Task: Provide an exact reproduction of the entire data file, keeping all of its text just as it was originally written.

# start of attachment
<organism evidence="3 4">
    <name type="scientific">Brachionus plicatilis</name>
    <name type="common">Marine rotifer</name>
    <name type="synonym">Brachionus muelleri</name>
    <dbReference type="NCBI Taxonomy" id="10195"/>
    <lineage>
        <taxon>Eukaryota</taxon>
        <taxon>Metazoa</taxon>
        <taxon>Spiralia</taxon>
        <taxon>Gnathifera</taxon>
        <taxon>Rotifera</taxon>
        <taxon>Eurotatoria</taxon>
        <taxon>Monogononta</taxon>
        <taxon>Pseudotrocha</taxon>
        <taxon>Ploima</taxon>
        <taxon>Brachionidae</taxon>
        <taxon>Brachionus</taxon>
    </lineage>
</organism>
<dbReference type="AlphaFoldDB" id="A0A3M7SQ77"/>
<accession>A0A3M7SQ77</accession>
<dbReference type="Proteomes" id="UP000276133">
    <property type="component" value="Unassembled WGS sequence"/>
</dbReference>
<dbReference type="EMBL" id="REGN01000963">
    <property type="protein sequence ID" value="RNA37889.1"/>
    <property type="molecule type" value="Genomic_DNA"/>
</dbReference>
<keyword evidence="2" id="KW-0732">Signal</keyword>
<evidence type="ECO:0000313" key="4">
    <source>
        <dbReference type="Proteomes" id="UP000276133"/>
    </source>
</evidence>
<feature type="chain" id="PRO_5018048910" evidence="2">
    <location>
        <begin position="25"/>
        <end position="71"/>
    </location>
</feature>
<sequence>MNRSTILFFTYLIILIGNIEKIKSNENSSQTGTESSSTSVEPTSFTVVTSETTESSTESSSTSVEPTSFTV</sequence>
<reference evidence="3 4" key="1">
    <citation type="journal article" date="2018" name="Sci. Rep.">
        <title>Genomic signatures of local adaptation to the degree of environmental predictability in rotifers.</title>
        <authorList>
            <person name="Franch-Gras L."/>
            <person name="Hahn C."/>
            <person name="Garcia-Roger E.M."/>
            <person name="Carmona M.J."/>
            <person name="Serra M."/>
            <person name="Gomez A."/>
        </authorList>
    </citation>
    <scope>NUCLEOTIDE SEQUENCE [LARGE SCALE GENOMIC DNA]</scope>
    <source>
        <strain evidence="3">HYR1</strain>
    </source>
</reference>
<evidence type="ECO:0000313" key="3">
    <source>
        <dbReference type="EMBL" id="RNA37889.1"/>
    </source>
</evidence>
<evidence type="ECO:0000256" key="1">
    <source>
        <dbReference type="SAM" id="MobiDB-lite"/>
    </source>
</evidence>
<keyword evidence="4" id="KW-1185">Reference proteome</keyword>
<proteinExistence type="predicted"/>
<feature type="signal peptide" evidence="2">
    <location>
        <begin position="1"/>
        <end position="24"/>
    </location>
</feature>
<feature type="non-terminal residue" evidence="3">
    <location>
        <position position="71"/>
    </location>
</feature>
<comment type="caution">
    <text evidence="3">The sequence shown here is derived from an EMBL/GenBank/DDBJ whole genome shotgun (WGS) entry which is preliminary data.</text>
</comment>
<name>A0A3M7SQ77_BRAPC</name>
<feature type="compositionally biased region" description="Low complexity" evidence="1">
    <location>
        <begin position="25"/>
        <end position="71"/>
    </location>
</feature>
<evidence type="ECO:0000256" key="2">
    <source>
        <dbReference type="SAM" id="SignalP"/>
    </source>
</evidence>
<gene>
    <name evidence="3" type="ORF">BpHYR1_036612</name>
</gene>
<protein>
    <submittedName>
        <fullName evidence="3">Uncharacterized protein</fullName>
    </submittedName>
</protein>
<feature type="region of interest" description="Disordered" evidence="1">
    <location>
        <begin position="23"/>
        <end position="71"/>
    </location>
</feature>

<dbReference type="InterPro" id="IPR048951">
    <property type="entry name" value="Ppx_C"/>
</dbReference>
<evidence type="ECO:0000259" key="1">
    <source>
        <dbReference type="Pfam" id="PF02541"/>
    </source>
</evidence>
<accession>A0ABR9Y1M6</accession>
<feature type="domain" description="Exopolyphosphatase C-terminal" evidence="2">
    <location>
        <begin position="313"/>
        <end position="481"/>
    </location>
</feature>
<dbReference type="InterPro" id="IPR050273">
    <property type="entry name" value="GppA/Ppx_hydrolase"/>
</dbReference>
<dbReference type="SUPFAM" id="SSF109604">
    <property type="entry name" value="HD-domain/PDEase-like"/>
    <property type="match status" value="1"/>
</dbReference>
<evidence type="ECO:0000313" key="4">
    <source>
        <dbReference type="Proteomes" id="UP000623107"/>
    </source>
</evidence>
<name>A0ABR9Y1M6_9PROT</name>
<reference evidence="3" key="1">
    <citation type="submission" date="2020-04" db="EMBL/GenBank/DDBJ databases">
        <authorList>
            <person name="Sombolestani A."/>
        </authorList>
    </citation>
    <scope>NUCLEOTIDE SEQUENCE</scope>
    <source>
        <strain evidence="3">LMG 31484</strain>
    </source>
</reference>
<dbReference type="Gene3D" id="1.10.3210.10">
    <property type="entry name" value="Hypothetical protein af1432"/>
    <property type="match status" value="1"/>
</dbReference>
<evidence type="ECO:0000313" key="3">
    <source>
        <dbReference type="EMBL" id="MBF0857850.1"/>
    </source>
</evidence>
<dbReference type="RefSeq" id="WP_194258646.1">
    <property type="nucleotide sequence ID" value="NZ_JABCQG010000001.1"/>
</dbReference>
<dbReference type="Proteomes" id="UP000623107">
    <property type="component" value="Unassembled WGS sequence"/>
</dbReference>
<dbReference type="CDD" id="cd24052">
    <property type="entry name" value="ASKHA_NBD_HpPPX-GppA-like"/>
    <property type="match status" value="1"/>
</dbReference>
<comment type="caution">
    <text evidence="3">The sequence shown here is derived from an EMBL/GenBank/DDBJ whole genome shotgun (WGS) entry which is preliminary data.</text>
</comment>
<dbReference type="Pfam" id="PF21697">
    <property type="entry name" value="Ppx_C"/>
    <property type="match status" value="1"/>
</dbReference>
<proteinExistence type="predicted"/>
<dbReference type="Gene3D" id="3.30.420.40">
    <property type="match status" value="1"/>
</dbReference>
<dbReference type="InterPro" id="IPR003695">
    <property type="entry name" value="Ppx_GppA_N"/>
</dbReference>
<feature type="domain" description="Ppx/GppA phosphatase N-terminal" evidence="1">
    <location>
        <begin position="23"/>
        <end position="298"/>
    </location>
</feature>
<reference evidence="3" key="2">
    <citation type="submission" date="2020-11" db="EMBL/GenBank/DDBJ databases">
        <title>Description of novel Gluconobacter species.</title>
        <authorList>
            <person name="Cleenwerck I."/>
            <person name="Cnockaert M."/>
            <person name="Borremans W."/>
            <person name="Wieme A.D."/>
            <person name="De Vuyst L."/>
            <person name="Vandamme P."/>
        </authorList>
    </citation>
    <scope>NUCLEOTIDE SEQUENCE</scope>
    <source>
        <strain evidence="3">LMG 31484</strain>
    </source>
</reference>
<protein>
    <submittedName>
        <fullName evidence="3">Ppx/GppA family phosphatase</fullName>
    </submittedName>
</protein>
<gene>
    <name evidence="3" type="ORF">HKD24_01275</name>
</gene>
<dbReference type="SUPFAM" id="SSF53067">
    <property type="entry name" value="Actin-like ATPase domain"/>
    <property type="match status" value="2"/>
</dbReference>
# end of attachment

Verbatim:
<organism evidence="3 4">
    <name type="scientific">Brachionus plicatilis</name>
    <name type="common">Marine rotifer</name>
    <name type="synonym">Brachionus muelleri</name>
    <dbReference type="NCBI Taxonomy" id="10195"/>
    <lineage>
        <taxon>Eukaryota</taxon>
        <taxon>Metazoa</taxon>
        <taxon>Spiralia</taxon>
        <taxon>Gnathifera</taxon>
        <taxon>Rotifera</taxon>
        <taxon>Eurotatoria</taxon>
        <taxon>Monogononta</taxon>
        <taxon>Pseudotrocha</taxon>
        <taxon>Ploima</taxon>
        <taxon>Brachionidae</taxon>
        <taxon>Brachionus</taxon>
    </lineage>
</organism>
<dbReference type="AlphaFoldDB" id="A0A3M7SQ77"/>
<accession>A0A3M7SQ77</accession>
<dbReference type="Proteomes" id="UP000276133">
    <property type="component" value="Unassembled WGS sequence"/>
</dbReference>
<dbReference type="EMBL" id="REGN01000963">
    <property type="protein sequence ID" value="RNA37889.1"/>
    <property type="molecule type" value="Genomic_DNA"/>
</dbReference>
<keyword evidence="2" id="KW-0732">Signal</keyword>
<evidence type="ECO:0000313" key="4">
    <source>
        <dbReference type="Proteomes" id="UP000276133"/>
    </source>
</evidence>
<feature type="chain" id="PRO_5018048910" evidence="2">
    <location>
        <begin position="25"/>
        <end position="71"/>
    </location>
</feature>
<sequence>MNRSTILFFTYLIILIGNIEKIKSNENSSQTGTESSSTSVEPTSFTVVTSETTESSTESSSTSVEPTSFTV</sequence>
<reference evidence="3 4" key="1">
    <citation type="journal article" date="2018" name="Sci. Rep.">
        <title>Genomic signatures of local adaptation to the degree of environmental predictability in rotifers.</title>
        <authorList>
            <person name="Franch-Gras L."/>
            <person name="Hahn C."/>
            <person name="Garcia-Roger E.M."/>
            <person name="Carmona M.J."/>
            <person name="Serra M."/>
            <person name="Gomez A."/>
        </authorList>
    </citation>
    <scope>NUCLEOTIDE SEQUENCE [LARGE SCALE GENOMIC DNA]</scope>
    <source>
        <strain evidence="3">HYR1</strain>
    </source>
</reference>
<evidence type="ECO:0000313" key="3">
    <source>
        <dbReference type="EMBL" id="RNA37889.1"/>
    </source>
</evidence>
<evidence type="ECO:0000256" key="1">
    <source>
        <dbReference type="SAM" id="MobiDB-lite"/>
    </source>
</evidence>
<keyword evidence="4" id="KW-1185">Reference proteome</keyword>
<proteinExistence type="predicted"/>
<feature type="signal peptide" evidence="2">
    <location>
        <begin position="1"/>
        <end position="24"/>
    </location>
</feature>
<feature type="non-terminal residue" evidence="3">
    <location>
        <position position="71"/>
    </location>
</feature>
<comment type="caution">
    <text evidence="3">The sequence shown here is derived from an EMBL/GenBank/DDBJ whole genome shotgun (WGS) entry which is preliminary data.</text>
</comment>
<name>A0A3M7SQ77_BRAPC</name>
<feature type="compositionally biased region" description="Low complexity" evidence="1">
    <location>
        <begin position="25"/>
        <end position="71"/>
    </location>
</feature>
<evidence type="ECO:0000256" key="2">
    <source>
        <dbReference type="SAM" id="SignalP"/>
    </source>
</evidence>
<gene>
    <name evidence="3" type="ORF">BpHYR1_036612</name>
</gene>
<protein>
    <submittedName>
        <fullName evidence="3">Uncharacterized protein</fullName>
    </submittedName>
</protein>
<feature type="region of interest" description="Disordered" evidence="1">
    <location>
        <begin position="23"/>
        <end position="71"/>
    </location>
</feature>

<dbReference type="InterPro" id="IPR048951">
    <property type="entry name" value="Ppx_C"/>
</dbReference>
<evidence type="ECO:0000259" key="1">
    <source>
        <dbReference type="Pfam" id="PF02541"/>
    </source>
</evidence>
<accession>A0ABR9Y1M6</accession>
<feature type="domain" description="Exopolyphosphatase C-terminal" evidence="2">
    <location>
        <begin position="313"/>
        <end position="481"/>
    </location>
</feature>
<dbReference type="InterPro" id="IPR050273">
    <property type="entry name" value="GppA/Ppx_hydrolase"/>
</dbReference>
<dbReference type="SUPFAM" id="SSF109604">
    <property type="entry name" value="HD-domain/PDEase-like"/>
    <property type="match status" value="1"/>
</dbReference>
<evidence type="ECO:0000313" key="4">
    <source>
        <dbReference type="Proteomes" id="UP000623107"/>
    </source>
</evidence>
<name>A0ABR9Y1M6_9PROT</name>
<reference evidence="3" key="1">
    <citation type="submission" date="2020-04" db="EMBL/GenBank/DDBJ databases">
        <authorList>
            <person name="Sombolestani A."/>
        </authorList>
    </citation>
    <scope>NUCLEOTIDE SEQUENCE</scope>
    <source>
        <strain evidence="3">LMG 31484</strain>
    </source>
</reference>
<dbReference type="Gene3D" id="1.10.3210.10">
    <property type="entry name" value="Hypothetical protein af1432"/>
    <property type="match status" value="1"/>
</dbReference>
<evidence type="ECO:0000313" key="3">
    <source>
        <dbReference type="EMBL" id="MBF0857850.1"/>
    </source>
</evidence>
<dbReference type="RefSeq" id="WP_194258646.1">
    <property type="nucleotide sequence ID" value="NZ_JABCQG010000001.1"/>
</dbReference>
<dbReference type="Proteomes" id="UP000623107">
    <property type="component" value="Unassembled WGS sequence"/>
</dbReference>
<dbReference type="CDD" id="cd24052">
    <property type="entry name" value="ASKHA_NBD_HpPPX-GppA-like"/>
    <property type="match status" value="1"/>
</dbReference>
<comment type="caution">
    <text evidence="3">The sequence shown here is derived from an EMBL/GenBank/DDBJ whole genome shotgun (WGS) entry which is preliminary data.</text>
</comment>
<dbReference type="Pfam" id="PF21697">
    <property type="entry name" value="Ppx_C"/>
    <property type="match status" value="1"/>
</dbReference>
<proteinExistence type="predicted"/>
<dbReference type="Gene3D" id="3.30.420.40">
    <property type="match status" value="1"/>
</dbReference>
<dbReference type="InterPro" id="IPR003695">
    <property type="entry name" value="Ppx_GppA_N"/>
</dbReference>
<feature type="domain" description="Ppx/GppA phosphatase N-terminal" evidence="1">
    <location>
        <begin position="23"/>
        <end position="298"/>
    </location>
</feature>
<reference evidence="3" key="2">
    <citation type="submission" date="2020-11" db="EMBL/GenBank/DDBJ databases">
        <title>Description of novel Gluconobacter species.</title>
        <authorList>
            <person name="Cleenwerck I."/>
            <person name="Cnockaert M."/>
            <person name="Borremans W."/>
            <person name="Wieme A.D."/>
            <person name="De Vuyst L."/>
            <person name="Vandamme P."/>
        </authorList>
    </citation>
    <scope>NUCLEOTIDE SEQUENCE</scope>
    <source>
        <strain evidence="3">LMG 31484</strain>
    </source>
</reference>
<protein>
    <submittedName>
        <fullName evidence="3">Ppx/GppA family phosphatase</fullName>
    </submittedName>
</protein>
<gene>
    <name evidence="3" type="ORF">HKD24_01275</name>
</gene>
<dbReference type="SUPFAM" id="SSF53067">
    <property type="entry name" value="Actin-like ATPase domain"/>
    <property type="match status" value="2"/>
</dbReference>